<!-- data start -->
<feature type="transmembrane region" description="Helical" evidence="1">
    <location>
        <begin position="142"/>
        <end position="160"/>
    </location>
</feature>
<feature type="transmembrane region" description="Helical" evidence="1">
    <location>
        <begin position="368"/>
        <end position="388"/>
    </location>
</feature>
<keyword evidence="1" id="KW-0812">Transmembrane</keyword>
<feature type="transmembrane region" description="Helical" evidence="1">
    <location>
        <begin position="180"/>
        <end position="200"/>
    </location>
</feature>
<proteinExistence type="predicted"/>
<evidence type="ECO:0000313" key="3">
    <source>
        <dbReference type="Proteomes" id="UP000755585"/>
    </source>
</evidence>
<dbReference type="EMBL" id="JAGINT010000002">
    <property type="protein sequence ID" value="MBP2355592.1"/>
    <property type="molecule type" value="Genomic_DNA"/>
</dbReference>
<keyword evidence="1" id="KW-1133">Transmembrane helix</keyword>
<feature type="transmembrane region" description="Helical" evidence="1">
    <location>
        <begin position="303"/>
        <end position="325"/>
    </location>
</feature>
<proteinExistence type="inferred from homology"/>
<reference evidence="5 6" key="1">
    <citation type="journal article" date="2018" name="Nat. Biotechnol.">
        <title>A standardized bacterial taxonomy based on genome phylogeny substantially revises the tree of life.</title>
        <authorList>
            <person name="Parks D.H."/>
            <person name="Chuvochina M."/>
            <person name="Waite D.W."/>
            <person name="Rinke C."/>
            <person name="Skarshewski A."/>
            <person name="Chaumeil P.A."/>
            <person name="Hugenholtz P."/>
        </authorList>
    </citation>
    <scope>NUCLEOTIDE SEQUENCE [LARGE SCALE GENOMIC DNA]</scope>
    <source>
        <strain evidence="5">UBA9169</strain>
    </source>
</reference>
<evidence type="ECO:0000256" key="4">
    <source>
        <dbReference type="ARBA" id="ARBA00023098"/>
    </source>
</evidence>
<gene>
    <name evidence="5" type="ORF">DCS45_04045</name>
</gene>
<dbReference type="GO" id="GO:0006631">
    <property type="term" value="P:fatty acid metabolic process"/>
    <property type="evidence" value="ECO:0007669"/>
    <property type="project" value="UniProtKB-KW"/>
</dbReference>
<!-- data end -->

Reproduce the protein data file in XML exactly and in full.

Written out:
<feature type="transmembrane region" description="Helical" evidence="1">
    <location>
        <begin position="142"/>
        <end position="160"/>
    </location>
</feature>
<feature type="transmembrane region" description="Helical" evidence="1">
    <location>
        <begin position="368"/>
        <end position="388"/>
    </location>
</feature>
<keyword evidence="1" id="KW-0812">Transmembrane</keyword>
<feature type="transmembrane region" description="Helical" evidence="1">
    <location>
        <begin position="180"/>
        <end position="200"/>
    </location>
</feature>
<proteinExistence type="predicted"/>
<evidence type="ECO:0000313" key="3">
    <source>
        <dbReference type="Proteomes" id="UP000755585"/>
    </source>
</evidence>
<dbReference type="EMBL" id="JAGINT010000002">
    <property type="protein sequence ID" value="MBP2355592.1"/>
    <property type="molecule type" value="Genomic_DNA"/>
</dbReference>
<keyword evidence="1" id="KW-1133">Transmembrane helix</keyword>
<feature type="transmembrane region" description="Helical" evidence="1">
    <location>
        <begin position="303"/>
        <end position="325"/>
    </location>
</feature>
<proteinExistence type="inferred from homology"/>
<reference evidence="5 6" key="1">
    <citation type="journal article" date="2018" name="Nat. Biotechnol.">
        <title>A standardized bacterial taxonomy based on genome phylogeny substantially revises the tree of life.</title>
        <authorList>
            <person name="Parks D.H."/>
            <person name="Chuvochina M."/>
            <person name="Waite D.W."/>
            <person name="Rinke C."/>
            <person name="Skarshewski A."/>
            <person name="Chaumeil P.A."/>
            <person name="Hugenholtz P."/>
        </authorList>
    </citation>
    <scope>NUCLEOTIDE SEQUENCE [LARGE SCALE GENOMIC DNA]</scope>
    <source>
        <strain evidence="5">UBA9169</strain>
    </source>
</reference>
<evidence type="ECO:0000256" key="4">
    <source>
        <dbReference type="ARBA" id="ARBA00023098"/>
    </source>
</evidence>
<gene>
    <name evidence="5" type="ORF">DCS45_04045</name>
</gene>
<dbReference type="GO" id="GO:0006631">
    <property type="term" value="P:fatty acid metabolic process"/>
    <property type="evidence" value="ECO:0007669"/>
    <property type="project" value="UniProtKB-KW"/>
</dbReference>